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26 Transmission Lines

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All about amateur radio RF transmission lines. This relates to Section 26 of the NZART Radio Syllabus and may be used to teach this section of the exam.

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  • Pls am a college student and am having issues solving these questions on lossless lines, will be glad if you can help me out; QUE; A 1meter long lossless line has a characteristic impedance of 400 ohms. if the line is operating at a freq of 200Mhz and has an input impedance of (200-j200)ohms , use both analytical and smith chart method to determine i. VSWR II. The load impedance ZL III. the distance of the nearest voltage max from the load. 2. A current of 20mA is sent over a transmission line of length 10km, attenuation constant of 0.1 neper/km and phase constant of 0.05rad/km. Determine the received voltage and current if the receiving end is short circuited. thanks i will be very grateful if i can get d solution soon; my email : adegokeseun2032@gmail.com
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26 Transmission Lines

  1. 1. • Types of Lines • Terminations • Impedance • S.W.R. • Velocity Factor • Baluns • Antenna Switching 26 – Transmission Lines26 – Transmission Lines
  2. 2. Getting Power from One Place to Another The Transmission Line does the Business!!
  3. 3. Transmission Lines – Coaxial Conductors •Coaxial cable (coax) consists of two concentric conductors. It is a single wire surrounded by insulation and enclosed in an outer conductor, usually a braid. •This is an “unbalanced” line, the outer sheath can be at earth potential, only the inner wire is “hot”. •The transmitter power radiating from the antenna is less than that generated at the transmitter due to losses in the transmission line. with higher frequencies and with increasing the length of the line. •Most line loss occurs in the supporting insulation so open-wire lines have lower losses than heavily insulated line.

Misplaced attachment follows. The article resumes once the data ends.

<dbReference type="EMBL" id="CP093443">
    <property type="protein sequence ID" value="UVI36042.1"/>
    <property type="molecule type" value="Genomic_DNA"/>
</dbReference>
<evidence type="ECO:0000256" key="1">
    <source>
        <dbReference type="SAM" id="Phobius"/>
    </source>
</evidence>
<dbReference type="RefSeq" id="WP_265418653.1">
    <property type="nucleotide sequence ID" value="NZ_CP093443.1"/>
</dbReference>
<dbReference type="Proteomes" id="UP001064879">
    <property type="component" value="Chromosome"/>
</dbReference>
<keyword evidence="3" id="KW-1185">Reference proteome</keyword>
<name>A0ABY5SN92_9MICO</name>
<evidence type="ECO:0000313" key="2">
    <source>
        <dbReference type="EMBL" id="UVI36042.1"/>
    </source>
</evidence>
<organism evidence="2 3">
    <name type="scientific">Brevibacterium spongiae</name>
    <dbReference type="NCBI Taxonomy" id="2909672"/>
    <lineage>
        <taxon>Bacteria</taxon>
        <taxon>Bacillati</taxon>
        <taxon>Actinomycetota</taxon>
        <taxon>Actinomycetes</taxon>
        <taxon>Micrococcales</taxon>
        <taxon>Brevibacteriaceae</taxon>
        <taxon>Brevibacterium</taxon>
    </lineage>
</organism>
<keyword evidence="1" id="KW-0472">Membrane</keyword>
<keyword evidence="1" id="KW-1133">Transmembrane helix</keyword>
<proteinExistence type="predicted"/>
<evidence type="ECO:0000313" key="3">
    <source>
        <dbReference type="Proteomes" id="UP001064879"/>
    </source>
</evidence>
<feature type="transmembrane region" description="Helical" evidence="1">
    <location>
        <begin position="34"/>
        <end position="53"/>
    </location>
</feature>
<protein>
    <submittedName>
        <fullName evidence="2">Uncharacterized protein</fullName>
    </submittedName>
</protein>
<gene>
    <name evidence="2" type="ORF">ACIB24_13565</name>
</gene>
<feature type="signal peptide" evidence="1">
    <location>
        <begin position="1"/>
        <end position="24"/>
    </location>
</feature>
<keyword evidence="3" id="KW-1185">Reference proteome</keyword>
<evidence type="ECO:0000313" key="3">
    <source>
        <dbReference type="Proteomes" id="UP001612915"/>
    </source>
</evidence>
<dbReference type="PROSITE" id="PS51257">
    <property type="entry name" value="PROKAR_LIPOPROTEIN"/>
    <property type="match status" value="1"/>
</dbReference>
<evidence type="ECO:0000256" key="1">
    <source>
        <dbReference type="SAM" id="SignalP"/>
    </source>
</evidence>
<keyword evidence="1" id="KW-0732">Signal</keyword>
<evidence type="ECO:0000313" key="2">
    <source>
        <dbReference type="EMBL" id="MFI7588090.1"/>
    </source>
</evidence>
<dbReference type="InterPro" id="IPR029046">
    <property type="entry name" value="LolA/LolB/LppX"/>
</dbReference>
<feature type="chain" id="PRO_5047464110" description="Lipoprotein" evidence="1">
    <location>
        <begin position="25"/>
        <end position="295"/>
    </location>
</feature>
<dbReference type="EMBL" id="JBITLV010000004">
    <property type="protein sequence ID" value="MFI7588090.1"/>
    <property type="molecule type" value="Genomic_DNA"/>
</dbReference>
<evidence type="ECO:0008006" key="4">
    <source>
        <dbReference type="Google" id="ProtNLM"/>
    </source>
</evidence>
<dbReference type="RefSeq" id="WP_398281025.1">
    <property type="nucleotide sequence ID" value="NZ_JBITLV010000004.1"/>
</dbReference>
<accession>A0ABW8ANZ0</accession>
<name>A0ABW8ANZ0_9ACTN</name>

4. 4. Voltage and Current Relationships What is the voltage ( E ) between the two terminals – Maximum or Minimum? What is the current ( I ) between the two terminals – Maximum or Minimum?
  5. 5. Voltage and Current Relationships Place a direct short circuit across the terminals – What happens to the Voltage and what happens to the current? What is the voltage ( E ) between the two terminals – Maximum or Minimum? What is the current ( I ) between the two terminals – Maximum or Minimum?
  6. 6. Transmission Lines – Terminations The Voltage existing at the load for Open and Short Circuits
  7. 7. Transmission Lines – Impedance • A transmission line has a characteristic “impedance”. This can range from 30 ohms for coax to 600 to 1000 ohm for open-wire wide- spaced line. •The characteristic impedance of a line depends upon the size and spacing of the conductors. Note that the line above is “FLAT” – no variation in the ratio of voltage to current (i.e. no variation in impedance at any point along the line • Impedance is the ratio of the voltage to the current. A high voltage and low current means a high impedance. A low voltage and high current means low impedance). Loads attached to the distant end of a line have an effect on the impedance “seen” at the input to the line. • When a line is terminated at the distant end with a termination impedance that is the same as the characteristic impedance of the line, the input to the line will be “seen” to be the characteristic impedance of that line. Looking in to the input of this line, you “see” an infinitely-long line. This is ideal for the optimum transfer of power from the transmitter down the line to the antenna.